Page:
Broadway Playwright: God is ‘Jealous, Vindictive, Self-Defeating’

Smug lefty writer enthralls smug HuffPo Live lefties with smug lefty take on religion.

David Javerbaum is proving himself to be the newest anti-God “theologian” from the left.  In the past few years, he has come out with numerous works dedicated to ridiculing Christianity in as general terms as possible.

In an interview with Huffington Post Live, Javerbaum discussed the inspiration behind his book, The Last Testament, and its corresponding play, An Act of God, which premiered on Broadway earlier in May. He mockingly claimed to have merely transcribed these works, holding the true author to be God Himself. 

When Javerbaum began pointing out God’s loathsome attributes, it became clear that the god he satirizes bears few resemblances to the God of billions around the world.

The Huffington interviewer put up flimsy comments to fuel Javerbaum’s rant: “A lot of people say that they’re inspired by God, like you know, a lot of rappers say that they’re inspired by God.” Of all the people that believe in God, at least Huffington refers to the most thoughtful believers: the rappers.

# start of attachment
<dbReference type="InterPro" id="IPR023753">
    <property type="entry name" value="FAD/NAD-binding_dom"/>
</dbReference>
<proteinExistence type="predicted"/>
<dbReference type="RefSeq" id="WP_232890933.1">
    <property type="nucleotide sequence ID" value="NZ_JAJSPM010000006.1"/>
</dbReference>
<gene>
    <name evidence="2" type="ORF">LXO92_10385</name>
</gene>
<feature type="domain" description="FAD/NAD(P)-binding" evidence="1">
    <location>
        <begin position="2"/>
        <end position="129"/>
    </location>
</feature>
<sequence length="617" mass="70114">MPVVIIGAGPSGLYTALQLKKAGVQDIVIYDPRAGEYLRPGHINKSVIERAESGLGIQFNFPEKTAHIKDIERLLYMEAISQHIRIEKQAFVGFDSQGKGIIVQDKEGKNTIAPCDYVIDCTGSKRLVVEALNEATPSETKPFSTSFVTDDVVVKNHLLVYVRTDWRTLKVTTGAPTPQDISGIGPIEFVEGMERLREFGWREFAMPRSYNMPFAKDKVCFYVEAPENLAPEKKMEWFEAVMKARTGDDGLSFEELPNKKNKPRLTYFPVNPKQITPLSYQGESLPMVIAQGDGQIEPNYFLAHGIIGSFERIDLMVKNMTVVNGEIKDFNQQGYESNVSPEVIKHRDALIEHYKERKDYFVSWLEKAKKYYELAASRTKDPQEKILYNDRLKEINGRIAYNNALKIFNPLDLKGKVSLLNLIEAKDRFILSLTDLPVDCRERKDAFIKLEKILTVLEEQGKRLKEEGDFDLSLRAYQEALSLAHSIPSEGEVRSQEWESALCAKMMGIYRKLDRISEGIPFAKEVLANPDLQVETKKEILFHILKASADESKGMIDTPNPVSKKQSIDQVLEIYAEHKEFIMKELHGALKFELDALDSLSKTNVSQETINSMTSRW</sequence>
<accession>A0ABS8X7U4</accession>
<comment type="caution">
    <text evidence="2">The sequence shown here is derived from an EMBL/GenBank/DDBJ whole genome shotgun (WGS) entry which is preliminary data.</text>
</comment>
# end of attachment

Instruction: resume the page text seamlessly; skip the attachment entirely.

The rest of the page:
Javerbaum jumped in: “I’m depressed by God … he’s just a downer, I mean I don’t know if you’ve been looking around, you know, lately, with earthquakes and people dying early, but he depresses me.  I’m not inspired by God.” 

He adds to his derogatory characterization of God by appealing to select segments of the Old Testament, contriving from these that “It’s quite clear that He’s a jealous, vindictive, often self-defeating kind-of entity. The best way to sustain your belief in God is to not read any of His novels.”

But this hints at what Javerbaum is really doing in both his play and his book. He has created his own straw man God at which he pokes fun. In fact, he explicitly states his aversion to attacking any specific religion in the interview.  How convenient that he doesn’t subject himself to a full, systematic account of God, taking instead little bits that fit into his comedic routine.

Javerbaum’s writing is apparently worthy of a Broadway play, and called ‘smart’ by both the Huffington interviewer and Broadway critics.  But by pretending that his god is the same as the one believed in by half of the world, Javerbaum is the one that ends up looking foolish.